Empathy and grace: parables

Pharisee-n-Tax Collector3A Parable of Reversal? I tell you, the latter [tax collector] went home justified. We might object to God forgiving the tax collector. He doesn’t actually confess any sins. He makes no statement of repentance. He doesn’t offer to change his life. He doesn’t make any reparations for his sins (as the tax collector Zacchaeus does). This appears to be very cheap grace. This parable probably should not be understood as an example story, but is it simply a story of reversal, as the final saying indicates. If the Pharisee is viewed as a villain and the tax collector a hero, besides the historical inaccuracies, the parable loses its power. They have only received what they deserved. There is no need for the reversal in this last verse.

The parable as a whole is a challenge to our normal expectations. If “justification” comes because of either the Pharisee’s righteous life-style or the tax collector’s prayer, then aren’t they, in some way, justifying themselves? If “justification” comes in spite of one’s life-style or prayer, then it is totally dependent upon God’s graciousness. Our motivation for living rightly or praying honestly needs to be something different from to “get something from God.”

Craddock (Luke, 211) concludes his comments on this text with:

For this parable to continue to speak with power, the preacher will need to find in our culture analogous characters. The Pharisee is not a venomous villain and the publican is not generous Joe the bartender or Goldie the good-hearted hooker. Such portrayals belong in cheap novels. If the Pharisee is pictured as a villain and the tax collector as a hero, then each gets what he deserves, there is no surprise of grace and the parable is robbed. In Jesus’ story, what both receive is “in spite of,” not “because of.” When the two men are viewed in terms of character and community expectations, without labels or prejudice, the parable is still a shock, still carrying the power both to offend and to bless. But perhaps most important, the interpreter of this parable does not want to depict the characters in such a way that the congregation leaves the sanctuary saying, “God, I thank thee that I am not like the Pharisee.” It is possible that the reversal could be reversed.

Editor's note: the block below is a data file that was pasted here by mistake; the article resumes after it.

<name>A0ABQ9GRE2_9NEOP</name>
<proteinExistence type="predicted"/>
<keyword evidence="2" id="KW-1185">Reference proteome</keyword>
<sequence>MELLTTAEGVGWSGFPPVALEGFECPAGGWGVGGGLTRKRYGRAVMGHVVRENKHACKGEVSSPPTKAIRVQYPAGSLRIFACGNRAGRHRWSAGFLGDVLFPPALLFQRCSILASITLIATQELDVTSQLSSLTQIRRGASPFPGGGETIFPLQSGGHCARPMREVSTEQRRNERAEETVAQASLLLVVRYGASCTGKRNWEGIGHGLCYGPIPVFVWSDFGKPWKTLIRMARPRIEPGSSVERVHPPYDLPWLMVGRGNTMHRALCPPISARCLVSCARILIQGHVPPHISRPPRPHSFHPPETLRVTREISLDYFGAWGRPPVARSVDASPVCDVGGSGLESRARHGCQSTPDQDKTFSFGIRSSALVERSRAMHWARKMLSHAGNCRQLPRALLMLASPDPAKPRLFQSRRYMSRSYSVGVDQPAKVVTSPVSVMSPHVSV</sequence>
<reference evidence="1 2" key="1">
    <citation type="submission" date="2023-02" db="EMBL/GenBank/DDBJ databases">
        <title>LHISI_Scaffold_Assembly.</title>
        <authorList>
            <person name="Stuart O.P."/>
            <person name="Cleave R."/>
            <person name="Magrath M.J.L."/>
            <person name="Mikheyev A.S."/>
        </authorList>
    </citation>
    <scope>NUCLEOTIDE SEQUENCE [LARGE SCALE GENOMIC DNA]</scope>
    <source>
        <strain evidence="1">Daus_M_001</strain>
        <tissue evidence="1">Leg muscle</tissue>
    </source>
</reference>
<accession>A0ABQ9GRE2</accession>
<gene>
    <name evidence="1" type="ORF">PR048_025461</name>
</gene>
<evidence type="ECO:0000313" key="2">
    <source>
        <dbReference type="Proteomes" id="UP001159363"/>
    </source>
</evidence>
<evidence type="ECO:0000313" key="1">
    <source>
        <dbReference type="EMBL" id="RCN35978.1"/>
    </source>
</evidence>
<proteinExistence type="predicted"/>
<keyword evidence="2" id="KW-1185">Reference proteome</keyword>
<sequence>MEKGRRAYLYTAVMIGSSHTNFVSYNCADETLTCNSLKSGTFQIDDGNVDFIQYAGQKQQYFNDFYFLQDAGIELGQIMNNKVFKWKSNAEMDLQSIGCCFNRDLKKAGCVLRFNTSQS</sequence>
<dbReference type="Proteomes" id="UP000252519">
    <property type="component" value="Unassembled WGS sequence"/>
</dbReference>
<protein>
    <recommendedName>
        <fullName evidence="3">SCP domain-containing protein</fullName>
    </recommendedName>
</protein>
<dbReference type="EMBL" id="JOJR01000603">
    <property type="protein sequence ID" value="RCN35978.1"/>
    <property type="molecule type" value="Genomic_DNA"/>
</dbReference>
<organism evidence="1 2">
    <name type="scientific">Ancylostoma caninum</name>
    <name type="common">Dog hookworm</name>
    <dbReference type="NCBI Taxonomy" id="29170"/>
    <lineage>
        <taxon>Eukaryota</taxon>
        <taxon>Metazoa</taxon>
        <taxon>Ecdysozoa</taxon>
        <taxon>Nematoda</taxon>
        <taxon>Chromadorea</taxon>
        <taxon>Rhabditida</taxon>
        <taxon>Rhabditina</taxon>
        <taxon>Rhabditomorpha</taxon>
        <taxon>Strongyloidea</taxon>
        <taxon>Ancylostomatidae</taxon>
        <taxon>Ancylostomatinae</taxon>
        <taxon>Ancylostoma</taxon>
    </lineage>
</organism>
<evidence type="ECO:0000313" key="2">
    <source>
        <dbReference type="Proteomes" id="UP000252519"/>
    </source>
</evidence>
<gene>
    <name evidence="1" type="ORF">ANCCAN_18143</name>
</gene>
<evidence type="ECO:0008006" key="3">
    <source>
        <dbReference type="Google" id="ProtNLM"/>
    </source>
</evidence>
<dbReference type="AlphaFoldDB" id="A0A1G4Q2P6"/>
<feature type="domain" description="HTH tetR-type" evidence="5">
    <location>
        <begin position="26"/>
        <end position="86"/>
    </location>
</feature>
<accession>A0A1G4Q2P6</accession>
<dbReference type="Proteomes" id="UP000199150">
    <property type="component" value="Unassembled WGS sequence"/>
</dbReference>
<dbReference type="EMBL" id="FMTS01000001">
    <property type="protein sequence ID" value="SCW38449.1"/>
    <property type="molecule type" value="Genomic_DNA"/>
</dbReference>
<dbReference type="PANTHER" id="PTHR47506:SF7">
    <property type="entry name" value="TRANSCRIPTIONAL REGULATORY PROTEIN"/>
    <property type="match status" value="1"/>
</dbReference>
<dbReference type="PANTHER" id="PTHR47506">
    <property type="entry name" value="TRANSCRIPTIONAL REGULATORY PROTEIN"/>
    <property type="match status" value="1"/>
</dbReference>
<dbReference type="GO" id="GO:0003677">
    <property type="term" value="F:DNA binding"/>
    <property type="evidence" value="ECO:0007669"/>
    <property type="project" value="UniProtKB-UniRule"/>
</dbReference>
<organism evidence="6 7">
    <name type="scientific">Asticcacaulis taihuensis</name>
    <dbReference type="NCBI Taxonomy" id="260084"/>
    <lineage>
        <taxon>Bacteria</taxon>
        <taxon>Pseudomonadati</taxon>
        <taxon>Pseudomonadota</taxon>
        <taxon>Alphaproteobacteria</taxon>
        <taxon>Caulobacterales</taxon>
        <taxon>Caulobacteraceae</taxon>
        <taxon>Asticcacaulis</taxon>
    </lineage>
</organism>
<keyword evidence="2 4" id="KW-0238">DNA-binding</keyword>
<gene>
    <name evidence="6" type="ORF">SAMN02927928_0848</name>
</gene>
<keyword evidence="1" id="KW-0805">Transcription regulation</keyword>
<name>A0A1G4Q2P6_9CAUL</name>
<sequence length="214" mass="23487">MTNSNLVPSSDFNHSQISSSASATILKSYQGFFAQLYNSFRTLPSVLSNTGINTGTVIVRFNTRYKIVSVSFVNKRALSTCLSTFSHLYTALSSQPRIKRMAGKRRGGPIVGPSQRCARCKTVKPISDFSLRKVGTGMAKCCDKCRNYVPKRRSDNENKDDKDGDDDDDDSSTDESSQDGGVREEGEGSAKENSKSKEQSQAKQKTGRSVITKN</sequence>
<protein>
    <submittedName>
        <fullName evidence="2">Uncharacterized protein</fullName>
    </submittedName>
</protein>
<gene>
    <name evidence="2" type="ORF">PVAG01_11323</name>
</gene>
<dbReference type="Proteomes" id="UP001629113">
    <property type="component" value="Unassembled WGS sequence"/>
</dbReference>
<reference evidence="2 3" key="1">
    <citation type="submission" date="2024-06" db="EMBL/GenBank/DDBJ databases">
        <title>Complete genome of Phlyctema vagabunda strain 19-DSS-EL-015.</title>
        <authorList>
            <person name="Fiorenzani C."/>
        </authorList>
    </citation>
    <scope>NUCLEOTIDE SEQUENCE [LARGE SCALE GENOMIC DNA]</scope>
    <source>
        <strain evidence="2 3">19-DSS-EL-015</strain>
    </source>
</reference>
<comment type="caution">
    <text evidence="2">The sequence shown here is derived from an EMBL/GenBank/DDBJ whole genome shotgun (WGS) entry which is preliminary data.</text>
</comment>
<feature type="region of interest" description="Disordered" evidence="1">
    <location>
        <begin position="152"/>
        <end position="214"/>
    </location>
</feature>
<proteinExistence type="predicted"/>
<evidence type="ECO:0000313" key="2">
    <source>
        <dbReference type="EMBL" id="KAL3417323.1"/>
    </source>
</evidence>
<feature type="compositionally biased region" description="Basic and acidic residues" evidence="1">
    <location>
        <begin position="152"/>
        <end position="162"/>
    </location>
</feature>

A Parable of Right Relationships. Culpepper (Luke, 343) concludes his comments with:

The parable of the Pharisee and the tax collector, contrary to some interpretations, is a two-sided parable. To read it as simply a warning against pride, self-sufficiency, or a relationship with God based on one’s own works is to miss the other side of the parable, which connects the Pharisee’s posture before God with his contempt for the tax collector. To miss this connection would be tantamount to emulating the Pharisee’s blindness to the implications of his attitude toward the tax collector. The nature of grace is paradoxical: It can be received only by those who have learned empathy for others. In that regard, grace partakes of the nature of mercy and forgiveness. Only the merciful can receive mercy, and only those who forgive will be forgiven (6:36-38). The Pharisee had enough religion to be virtuous, but not enough to be humble. As a result, his religion drove him away from the tax collector rather than toward him.

In its own way, this parable is as though a scene from the Jesus’ teaching of the greatest commandments: to love God – and to love your neighbor as yourself. If we find our relationship to God in Jesus raises barriers to others, then we have embarked on the journey with blind spots that require


Sources

  • Alan Culpepper, Luke in The New Interpreter’s Bible, Vol. IX (Nashville, TN: Abingdon Press, 1995) pp. 340-43
  • Joel B. Green, The Gospel of Luke (Grand Rapids, MI: William B. Eerdmans Publishing, 1997) pp. 643-49
  • Luke Timothy Johnson, The Gospel of Luke, vol. 3 of Sacra Pagina, ed. Daniel J. Harrington (Collegeville, MN: Liturgical Press, 1991) pp. 269-74
  • Brian Stoffregen, “Brian P. Stoffregen Exegetical Notes” at www.crossmarks.com
  • Scripture quotes from New American Bible by Confraternity of Christian Doctrine, Inc., Washington, DC. ©
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